Plaintiff obtained his current counsel, Ms. Hollingsworth, in January 2015, shortly after the DOJ informed the EEOC of Plaintiff's complaint. Plaintiff was represented by Ms. Hollingsworth throughout the EEOC proceedings.[3] On July 3, 2015, the EEOC requested that Plaintiff fill out a “new” Charge of Discrimination. (Compl. at ¶ 7.) In that Charge, Plaintiff named only one entity: “Grant Trucking, ” as his employer, and stated: “I was initially hired by the above noted Respondent on or about 7-17-2006 as a Truck Driver.” (Dkt. No. 31-1, Exh. B.) Plaintiff understood the name of his employer to be Grant Trucking because “that was the name on [his] pay stubs and the name printed on the side of the dump truck [he] drove.” (Dkt. No. 35-5.) Plaintiff did not refer to any other entity either in the employer section of the charge or the particulars of his complaint. (Id.)

         Grant Trucking, LLC filed a written response to Plaintiff's Charge of Discrimination on October 1, 2015. (Dkt. No. 35-6.) Grant Trucking, LLC's first legal argument in that response was that it was not a covered entity during Plaintiff's employment because it never had fifteen or more employees. (Id. at 5.) With fewer than fifteen employees, Grant Trucking, LLC would not be subject to the ADA. No other respondent made any filing or appearance during the EEOC investigation process.

         Plaintiff never attempted to amend his Charge to add any new respondents, nor did he indicate to Grant Trucking, LLC or the EEOC that he intended to do so. On June 14, 2016, the EEOC dismissed Plaintiff's Charge, stating that it was “unable to conclude that the information obtained establishes violations of the statutes, ” and provided Plaintiff with a Notice of Right to Sue. (Dkt. No. 29-2.)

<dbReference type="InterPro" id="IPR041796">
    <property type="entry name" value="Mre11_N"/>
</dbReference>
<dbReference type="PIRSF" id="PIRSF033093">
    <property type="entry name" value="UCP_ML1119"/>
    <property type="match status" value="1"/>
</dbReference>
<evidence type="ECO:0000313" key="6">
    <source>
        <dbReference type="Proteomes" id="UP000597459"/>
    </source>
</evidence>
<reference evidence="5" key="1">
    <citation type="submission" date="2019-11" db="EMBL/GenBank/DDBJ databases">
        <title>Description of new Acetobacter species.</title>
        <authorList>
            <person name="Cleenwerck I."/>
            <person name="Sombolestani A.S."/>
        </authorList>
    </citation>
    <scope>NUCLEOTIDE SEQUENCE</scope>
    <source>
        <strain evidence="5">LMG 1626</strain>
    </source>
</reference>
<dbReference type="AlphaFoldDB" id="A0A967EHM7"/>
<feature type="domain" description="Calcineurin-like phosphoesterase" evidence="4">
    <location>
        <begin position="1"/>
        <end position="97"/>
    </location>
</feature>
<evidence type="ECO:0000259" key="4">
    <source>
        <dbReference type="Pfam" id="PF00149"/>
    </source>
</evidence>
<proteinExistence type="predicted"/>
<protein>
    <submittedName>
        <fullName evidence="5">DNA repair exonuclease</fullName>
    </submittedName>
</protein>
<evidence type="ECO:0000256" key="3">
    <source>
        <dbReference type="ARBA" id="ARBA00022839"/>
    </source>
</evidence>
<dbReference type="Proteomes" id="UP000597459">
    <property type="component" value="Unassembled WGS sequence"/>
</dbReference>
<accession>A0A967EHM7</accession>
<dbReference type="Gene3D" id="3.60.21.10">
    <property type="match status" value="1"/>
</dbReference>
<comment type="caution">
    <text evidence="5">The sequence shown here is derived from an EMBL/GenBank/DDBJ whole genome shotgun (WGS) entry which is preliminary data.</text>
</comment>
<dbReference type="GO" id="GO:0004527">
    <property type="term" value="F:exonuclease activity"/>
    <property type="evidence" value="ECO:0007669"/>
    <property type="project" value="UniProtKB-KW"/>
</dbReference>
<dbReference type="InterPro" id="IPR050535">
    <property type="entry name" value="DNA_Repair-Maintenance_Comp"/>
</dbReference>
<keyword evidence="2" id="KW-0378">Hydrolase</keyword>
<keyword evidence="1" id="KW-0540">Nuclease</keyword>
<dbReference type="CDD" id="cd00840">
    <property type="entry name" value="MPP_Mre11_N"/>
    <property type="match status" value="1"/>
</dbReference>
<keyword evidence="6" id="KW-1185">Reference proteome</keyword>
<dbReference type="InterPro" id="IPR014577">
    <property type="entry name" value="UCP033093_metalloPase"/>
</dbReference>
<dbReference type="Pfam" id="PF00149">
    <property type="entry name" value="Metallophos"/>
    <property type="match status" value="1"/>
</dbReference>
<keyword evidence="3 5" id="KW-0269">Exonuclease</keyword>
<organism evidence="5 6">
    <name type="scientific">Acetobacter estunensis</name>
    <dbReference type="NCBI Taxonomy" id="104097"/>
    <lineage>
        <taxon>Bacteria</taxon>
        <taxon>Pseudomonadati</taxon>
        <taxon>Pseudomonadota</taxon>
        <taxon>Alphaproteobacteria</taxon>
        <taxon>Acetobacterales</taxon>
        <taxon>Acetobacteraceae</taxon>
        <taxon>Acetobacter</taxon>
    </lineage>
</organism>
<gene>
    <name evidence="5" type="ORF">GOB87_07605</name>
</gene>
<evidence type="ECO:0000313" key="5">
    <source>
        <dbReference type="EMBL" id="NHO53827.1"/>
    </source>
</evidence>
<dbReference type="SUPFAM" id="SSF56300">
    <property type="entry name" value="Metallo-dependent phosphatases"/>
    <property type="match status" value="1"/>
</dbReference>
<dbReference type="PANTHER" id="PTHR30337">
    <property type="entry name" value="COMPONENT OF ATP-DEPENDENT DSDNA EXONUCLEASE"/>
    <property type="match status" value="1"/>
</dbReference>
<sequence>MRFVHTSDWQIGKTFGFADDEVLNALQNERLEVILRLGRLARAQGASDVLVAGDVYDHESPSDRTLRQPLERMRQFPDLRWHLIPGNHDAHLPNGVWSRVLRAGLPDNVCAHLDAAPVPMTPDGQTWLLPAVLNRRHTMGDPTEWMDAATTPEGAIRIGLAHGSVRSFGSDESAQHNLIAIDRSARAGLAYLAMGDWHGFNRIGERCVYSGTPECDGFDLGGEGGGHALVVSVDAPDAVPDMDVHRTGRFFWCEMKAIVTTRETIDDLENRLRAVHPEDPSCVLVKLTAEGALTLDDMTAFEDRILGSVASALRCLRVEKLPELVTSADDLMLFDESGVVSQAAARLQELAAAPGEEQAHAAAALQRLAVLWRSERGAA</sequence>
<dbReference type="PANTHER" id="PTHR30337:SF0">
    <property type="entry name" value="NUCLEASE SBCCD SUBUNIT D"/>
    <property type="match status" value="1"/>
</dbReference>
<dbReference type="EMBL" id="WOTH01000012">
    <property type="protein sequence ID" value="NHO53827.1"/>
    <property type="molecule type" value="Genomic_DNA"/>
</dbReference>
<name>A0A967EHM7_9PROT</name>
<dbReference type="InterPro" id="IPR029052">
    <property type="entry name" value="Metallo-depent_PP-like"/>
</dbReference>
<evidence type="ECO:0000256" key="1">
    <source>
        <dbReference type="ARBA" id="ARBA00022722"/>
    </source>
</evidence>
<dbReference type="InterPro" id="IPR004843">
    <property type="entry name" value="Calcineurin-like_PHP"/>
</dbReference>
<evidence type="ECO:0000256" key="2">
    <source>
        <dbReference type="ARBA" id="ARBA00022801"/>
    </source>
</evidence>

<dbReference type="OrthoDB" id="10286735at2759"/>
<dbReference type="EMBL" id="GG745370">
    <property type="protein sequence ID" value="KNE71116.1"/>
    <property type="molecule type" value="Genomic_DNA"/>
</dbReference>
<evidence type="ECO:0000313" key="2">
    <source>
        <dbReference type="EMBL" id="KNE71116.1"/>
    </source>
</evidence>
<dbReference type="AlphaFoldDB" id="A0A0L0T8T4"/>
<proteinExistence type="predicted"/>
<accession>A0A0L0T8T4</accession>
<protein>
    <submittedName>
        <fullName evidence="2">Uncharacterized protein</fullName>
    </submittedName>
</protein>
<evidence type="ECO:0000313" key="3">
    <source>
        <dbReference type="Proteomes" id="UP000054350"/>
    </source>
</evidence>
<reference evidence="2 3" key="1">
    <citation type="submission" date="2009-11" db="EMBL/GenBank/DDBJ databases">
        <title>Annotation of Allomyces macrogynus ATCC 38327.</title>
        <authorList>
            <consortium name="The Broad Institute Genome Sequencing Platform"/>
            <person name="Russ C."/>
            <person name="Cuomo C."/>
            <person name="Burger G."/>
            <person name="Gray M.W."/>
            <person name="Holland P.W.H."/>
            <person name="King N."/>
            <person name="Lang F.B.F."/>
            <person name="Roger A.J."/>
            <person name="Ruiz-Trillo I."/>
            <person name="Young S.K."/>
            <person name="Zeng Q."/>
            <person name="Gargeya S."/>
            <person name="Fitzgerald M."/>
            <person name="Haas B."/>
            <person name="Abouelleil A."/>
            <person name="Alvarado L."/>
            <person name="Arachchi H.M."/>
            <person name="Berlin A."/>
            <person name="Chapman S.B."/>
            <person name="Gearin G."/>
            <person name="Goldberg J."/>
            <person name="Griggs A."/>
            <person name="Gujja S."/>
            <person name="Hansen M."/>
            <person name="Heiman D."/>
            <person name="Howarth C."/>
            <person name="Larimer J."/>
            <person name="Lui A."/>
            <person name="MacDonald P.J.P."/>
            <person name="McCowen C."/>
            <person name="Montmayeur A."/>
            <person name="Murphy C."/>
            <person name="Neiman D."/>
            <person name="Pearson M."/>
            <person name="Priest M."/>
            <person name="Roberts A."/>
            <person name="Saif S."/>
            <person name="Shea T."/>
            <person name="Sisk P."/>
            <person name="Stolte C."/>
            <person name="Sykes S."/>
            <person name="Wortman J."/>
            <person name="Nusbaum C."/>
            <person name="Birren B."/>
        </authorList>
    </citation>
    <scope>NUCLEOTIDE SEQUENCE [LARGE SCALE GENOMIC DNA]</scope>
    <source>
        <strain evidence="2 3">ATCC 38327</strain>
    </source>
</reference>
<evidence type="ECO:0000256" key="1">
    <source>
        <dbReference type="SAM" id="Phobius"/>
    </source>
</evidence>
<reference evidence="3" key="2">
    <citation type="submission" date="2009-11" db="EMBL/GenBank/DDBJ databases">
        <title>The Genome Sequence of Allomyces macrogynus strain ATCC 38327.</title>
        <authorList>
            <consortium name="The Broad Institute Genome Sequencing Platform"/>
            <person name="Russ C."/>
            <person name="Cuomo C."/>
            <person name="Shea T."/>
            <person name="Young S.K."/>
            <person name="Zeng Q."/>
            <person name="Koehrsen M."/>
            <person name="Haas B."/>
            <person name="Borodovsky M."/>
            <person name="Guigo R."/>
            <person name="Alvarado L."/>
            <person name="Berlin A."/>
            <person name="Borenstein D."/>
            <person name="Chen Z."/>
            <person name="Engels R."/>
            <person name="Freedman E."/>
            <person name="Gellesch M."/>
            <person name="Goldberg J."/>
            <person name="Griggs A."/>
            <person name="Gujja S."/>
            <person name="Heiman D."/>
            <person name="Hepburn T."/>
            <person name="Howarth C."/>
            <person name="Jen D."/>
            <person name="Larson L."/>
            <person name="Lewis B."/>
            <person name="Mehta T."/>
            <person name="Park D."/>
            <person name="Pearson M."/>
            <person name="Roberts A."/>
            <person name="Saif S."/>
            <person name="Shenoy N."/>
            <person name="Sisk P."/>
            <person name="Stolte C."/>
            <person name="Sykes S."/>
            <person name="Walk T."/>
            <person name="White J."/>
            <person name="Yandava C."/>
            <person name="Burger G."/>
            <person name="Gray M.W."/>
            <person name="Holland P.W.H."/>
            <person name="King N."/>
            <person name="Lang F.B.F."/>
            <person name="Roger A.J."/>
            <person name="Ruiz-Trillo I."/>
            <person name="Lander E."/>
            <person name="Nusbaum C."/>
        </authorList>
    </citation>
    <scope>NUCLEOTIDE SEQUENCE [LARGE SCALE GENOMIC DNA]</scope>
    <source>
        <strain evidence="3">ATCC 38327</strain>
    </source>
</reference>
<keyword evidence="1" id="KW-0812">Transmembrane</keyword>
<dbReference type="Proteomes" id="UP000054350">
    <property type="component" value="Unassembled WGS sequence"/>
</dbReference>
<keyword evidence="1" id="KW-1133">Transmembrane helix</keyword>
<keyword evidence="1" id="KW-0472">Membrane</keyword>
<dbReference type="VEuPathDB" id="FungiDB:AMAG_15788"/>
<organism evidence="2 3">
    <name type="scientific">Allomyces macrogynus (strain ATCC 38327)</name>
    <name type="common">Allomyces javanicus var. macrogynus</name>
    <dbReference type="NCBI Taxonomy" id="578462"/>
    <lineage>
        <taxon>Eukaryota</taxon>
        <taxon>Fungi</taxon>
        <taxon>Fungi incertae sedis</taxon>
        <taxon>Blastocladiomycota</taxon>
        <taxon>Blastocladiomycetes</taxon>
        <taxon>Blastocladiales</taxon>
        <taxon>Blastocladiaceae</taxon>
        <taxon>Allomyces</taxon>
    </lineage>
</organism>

On September 2, 2016, Plaintiff filed this lawsuit, naming Grant Trucking, LLC and Grant Transportation Services, Inc. as Defendants. (Dkt. No. 2.) Defendants filed a Motion to Dismiss the Complaint on various grounds, including that Plaintiff's sole employer, Grant Trucking, LLC, did not meet the 15-employee threshold requirement to subject it to liability under the ADA. (Dkt. No. 5.) Plaintiff then filed a First Amended Complaint on August 17, 2017, adding DGHI as a third Defendant. (Dkt. No. 29.) The only claim asserted by Plaintiff is employment discrimination in violation of the ADA. (Id.) DGHI moves for dismissal pursuant to Rule 12(b)(1), arguing that Plaintiff failed to exhaust his administrative remedies with respect to it. (Dkt. No. 31.)


         Rule 12(b)(1) motions to dismiss generally take one of two forms: 1) “a facial attack on the complaint's allegations as to subject matter jurisdiction” or 2) a challenge to “the facts upon which subject matter jurisdiction depends.” Holt v. United States, 46 F.3d 1000, 1002-03 (10th Cir. 1995). In the first instance, the court's analysis is limited to the allegations in the complaint; in the second instance, “a district court may not presume the truthfulness of the complaint's factual allegations” but instead has “wide discretion to allow affidavits, other documents, and a limited evidentiary hearing to resolve disputed jurisdictional facts under Rule 12(b)(1).” Id. at 1003. In either instance, if the motion is not “intertwined with the merits of the case, ” the court is not required to convert a Rule 12(b)(1) motion to dismiss into a Rule 12(b)(6) motion or a Rule 56 summary judgment motion. Id. Here, the jurisdictional question is not intertwined with the merits of the case ...